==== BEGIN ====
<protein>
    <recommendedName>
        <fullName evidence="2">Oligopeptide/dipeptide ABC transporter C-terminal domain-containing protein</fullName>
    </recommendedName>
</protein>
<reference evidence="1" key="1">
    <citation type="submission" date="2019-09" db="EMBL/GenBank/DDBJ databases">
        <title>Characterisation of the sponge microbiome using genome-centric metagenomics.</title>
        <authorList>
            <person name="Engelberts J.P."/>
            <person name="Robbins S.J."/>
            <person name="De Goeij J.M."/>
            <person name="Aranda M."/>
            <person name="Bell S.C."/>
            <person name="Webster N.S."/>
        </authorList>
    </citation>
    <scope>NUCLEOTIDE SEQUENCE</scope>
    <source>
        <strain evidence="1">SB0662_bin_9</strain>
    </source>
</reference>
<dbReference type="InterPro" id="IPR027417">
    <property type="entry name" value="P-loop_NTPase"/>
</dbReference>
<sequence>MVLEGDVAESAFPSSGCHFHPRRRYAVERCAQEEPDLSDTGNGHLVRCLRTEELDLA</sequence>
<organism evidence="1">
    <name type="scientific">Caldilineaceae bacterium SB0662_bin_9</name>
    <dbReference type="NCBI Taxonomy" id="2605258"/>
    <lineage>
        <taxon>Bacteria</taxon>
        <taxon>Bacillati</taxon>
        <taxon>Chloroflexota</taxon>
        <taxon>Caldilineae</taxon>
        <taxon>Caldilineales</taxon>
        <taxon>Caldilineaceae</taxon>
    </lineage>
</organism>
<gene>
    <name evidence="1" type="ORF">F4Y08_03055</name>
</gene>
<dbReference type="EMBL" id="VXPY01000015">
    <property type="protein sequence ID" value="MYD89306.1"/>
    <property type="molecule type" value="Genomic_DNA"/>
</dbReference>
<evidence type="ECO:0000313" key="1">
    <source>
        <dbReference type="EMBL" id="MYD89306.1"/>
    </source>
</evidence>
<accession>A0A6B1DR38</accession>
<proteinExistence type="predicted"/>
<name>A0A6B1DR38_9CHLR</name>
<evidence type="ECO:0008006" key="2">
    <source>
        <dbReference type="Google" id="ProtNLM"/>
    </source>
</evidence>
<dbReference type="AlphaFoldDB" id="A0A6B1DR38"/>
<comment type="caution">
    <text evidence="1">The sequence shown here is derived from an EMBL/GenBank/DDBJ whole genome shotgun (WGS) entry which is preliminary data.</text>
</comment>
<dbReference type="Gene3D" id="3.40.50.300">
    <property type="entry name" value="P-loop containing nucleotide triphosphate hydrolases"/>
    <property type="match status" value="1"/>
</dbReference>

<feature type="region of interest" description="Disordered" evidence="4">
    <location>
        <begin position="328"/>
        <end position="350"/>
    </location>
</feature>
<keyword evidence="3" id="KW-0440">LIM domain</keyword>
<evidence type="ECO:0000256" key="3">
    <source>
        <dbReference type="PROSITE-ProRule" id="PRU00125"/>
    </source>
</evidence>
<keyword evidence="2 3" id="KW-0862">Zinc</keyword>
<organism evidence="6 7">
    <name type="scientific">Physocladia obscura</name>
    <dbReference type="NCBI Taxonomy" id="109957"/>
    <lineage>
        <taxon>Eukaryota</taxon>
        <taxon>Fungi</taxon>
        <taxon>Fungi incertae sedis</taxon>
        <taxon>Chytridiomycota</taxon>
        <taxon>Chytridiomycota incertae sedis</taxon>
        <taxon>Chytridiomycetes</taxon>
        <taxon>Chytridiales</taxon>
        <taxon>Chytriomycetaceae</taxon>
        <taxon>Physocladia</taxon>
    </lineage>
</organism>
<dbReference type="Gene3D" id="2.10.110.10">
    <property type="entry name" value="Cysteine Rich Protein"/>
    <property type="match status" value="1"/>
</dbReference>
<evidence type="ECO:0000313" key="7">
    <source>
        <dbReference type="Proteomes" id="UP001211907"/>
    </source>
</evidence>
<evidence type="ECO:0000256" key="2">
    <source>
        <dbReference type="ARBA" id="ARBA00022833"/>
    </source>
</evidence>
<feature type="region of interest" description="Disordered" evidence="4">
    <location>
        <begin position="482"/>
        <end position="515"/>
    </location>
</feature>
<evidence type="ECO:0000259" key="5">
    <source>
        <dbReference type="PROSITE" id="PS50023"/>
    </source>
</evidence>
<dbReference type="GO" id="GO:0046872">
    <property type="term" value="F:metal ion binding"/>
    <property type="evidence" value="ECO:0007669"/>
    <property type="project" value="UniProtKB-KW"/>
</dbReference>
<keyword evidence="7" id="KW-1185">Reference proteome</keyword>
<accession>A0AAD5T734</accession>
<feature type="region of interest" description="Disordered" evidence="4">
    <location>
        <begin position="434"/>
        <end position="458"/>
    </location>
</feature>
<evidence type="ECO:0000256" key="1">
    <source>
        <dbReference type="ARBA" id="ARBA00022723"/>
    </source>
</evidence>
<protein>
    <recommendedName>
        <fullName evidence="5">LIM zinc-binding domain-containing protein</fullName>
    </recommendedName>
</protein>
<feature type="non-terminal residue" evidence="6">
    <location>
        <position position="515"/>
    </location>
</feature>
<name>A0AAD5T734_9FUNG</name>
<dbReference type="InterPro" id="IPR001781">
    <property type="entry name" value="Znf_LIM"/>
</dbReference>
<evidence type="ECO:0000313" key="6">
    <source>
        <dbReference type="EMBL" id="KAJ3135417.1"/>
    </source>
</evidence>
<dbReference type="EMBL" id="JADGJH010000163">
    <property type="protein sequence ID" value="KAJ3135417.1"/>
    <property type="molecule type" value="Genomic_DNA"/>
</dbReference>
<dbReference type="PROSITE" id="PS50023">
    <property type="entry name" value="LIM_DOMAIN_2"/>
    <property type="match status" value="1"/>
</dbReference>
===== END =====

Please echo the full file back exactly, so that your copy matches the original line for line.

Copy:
<protein>
    <recommendedName>
        <fullName evidence="2">Oligopeptide/dipeptide ABC transporter C-terminal domain-containing protein</fullName>
    </recommendedName>
</protein>
<reference evidence="1" key="1">
    <citation type="submission" date="2019-09" db="EMBL/GenBank/DDBJ databases">
        <title>Characterisation of the sponge microbiome using genome-centric metagenomics.</title>
        <authorList>
            <person name="Engelberts J.P."/>
            <person name="Robbins S.J."/>
            <person name="De Goeij J.M."/>
            <person name="Aranda M."/>
            <person name="Bell S.C."/>
            <person name="Webster N.S."/>
        </authorList>
    </citation>
    <scope>NUCLEOTIDE SEQUENCE</scope>
    <source>
        <strain evidence="1">SB0662_bin_9</strain>
    </source>
</reference>
<dbReference type="InterPro" id="IPR027417">
    <property type="entry name" value="P-loop_NTPase"/>
</dbReference>
<sequence>MVLEGDVAESAFPSSGCHFHPRRRYAVERCAQEEPDLSDTGNGHLVRCLRTEELDLA</sequence>
<organism evidence="1">
    <name type="scientific">Caldilineaceae bacterium SB0662_bin_9</name>
    <dbReference type="NCBI Taxonomy" id="2605258"/>
    <lineage>
        <taxon>Bacteria</taxon>
        <taxon>Bacillati</taxon>
        <taxon>Chloroflexota</taxon>
        <taxon>Caldilineae</taxon>
        <taxon>Caldilineales</taxon>
        <taxon>Caldilineaceae</taxon>
    </lineage>
</organism>
<gene>
    <name evidence="1" type="ORF">F4Y08_03055</name>
</gene>
<dbReference type="EMBL" id="VXPY01000015">
    <property type="protein sequence ID" value="MYD89306.1"/>
    <property type="molecule type" value="Genomic_DNA"/>
</dbReference>
<evidence type="ECO:0000313" key="1">
    <source>
        <dbReference type="EMBL" id="MYD89306.1"/>
    </source>
</evidence>
<accession>A0A6B1DR38</accession>
<proteinExistence type="predicted"/>
<name>A0A6B1DR38_9CHLR</name>
<evidence type="ECO:0008006" key="2">
    <source>
        <dbReference type="Google" id="ProtNLM"/>
    </source>
</evidence>
<dbReference type="AlphaFoldDB" id="A0A6B1DR38"/>
<comment type="caution">
    <text evidence="1">The sequence shown here is derived from an EMBL/GenBank/DDBJ whole genome shotgun (WGS) entry which is preliminary data.</text>
</comment>
<dbReference type="Gene3D" id="3.40.50.300">
    <property type="entry name" value="P-loop containing nucleotide triphosphate hydrolases"/>
    <property type="match status" value="1"/>
</dbReference>

<feature type="region of interest" description="Disordered" evidence="4">
    <location>
        <begin position="328"/>
        <end position="350"/>
    </location>
</feature>
<keyword evidence="3" id="KW-0440">LIM domain</keyword>
<evidence type="ECO:0000256" key="3">
    <source>
        <dbReference type="PROSITE-ProRule" id="PRU00125"/>
    </source>
</evidence>
<keyword evidence="2 3" id="KW-0862">Zinc</keyword>
<organism evidence="6 7">
    <name type="scientific">Physocladia obscura</name>
    <dbReference type="NCBI Taxonomy" id="109957"/>
    <lineage>
        <taxon>Eukaryota</taxon>
        <taxon>Fungi</taxon>
        <taxon>Fungi incertae sedis</taxon>
        <taxon>Chytridiomycota</taxon>
        <taxon>Chytridiomycota incertae sedis</taxon>
        <taxon>Chytridiomycetes</taxon>
        <taxon>Chytridiales</taxon>
        <taxon>Chytriomycetaceae</taxon>
        <taxon>Physocladia</taxon>
    </lineage>
</organism>
<dbReference type="Gene3D" id="2.10.110.10">
    <property type="entry name" value="Cysteine Rich Protein"/>
    <property type="match status" value="1"/>
</dbReference>
<evidence type="ECO:0000313" key="7">
    <source>
        <dbReference type="Proteomes" id="UP001211907"/>
    </source>
</evidence>
<evidence type="ECO:0000256" key="2">
    <source>
        <dbReference type="ARBA" id="ARBA00022833"/>
    </source>
</evidence>
<feature type="region of interest" description="Disordered" evidence="4">
    <location>
        <begin position="482"/>
        <end position="515"/>
    </location>
</feature>
<evidence type="ECO:0000259" key="5">
    <source>
        <dbReference type="PROSITE" id="PS50023"/>
    </source>
</evidence>
<dbReference type="GO" id="GO:0046872">
    <property type="term" value="F:metal ion binding"/>
    <property type="evidence" value="ECO:0007669"/>
    <property type="project" value="UniProtKB-KW"/>
</dbReference>
<keyword evidence="7" id="KW-1185">Reference proteome</keyword>
<accession>A0AAD5T734</accession>
<feature type="region of interest" description="Disordered" evidence="4">
    <location>
        <begin position="434"/>
        <end position="458"/>
    </location>
</feature>
<evidence type="ECO:0000256" key="1">
    <source>
        <dbReference type="ARBA" id="ARBA00022723"/>
    </source>
</evidence>
<protein>
    <recommendedName>
        <fullName evidence="5">LIM zinc-binding domain-containing protein</fullName>
    </recommendedName>
</protein>
<feature type="non-terminal residue" evidence="6">
    <location>
        <position position="515"/>
    </location>
</feature>
<name>A0AAD5T734_9FUNG</name>
<dbReference type="InterPro" id="IPR001781">
    <property type="entry name" value="Znf_LIM"/>
</dbReference>
<evidence type="ECO:0000313" key="6">
    <source>
        <dbReference type="EMBL" id="KAJ3135417.1"/>
    </source>
</evidence>
<dbReference type="EMBL" id="JADGJH010000163">
    <property type="protein sequence ID" value="KAJ3135417.1"/>
    <property type="molecule type" value="Genomic_DNA"/>
</dbReference>
<dbReference type="PROSITE" id="PS50023">
    <property type="entry name" value="LIM_DOMAIN_2"/>
    <property type="match status" value="1"/>
</dbReference>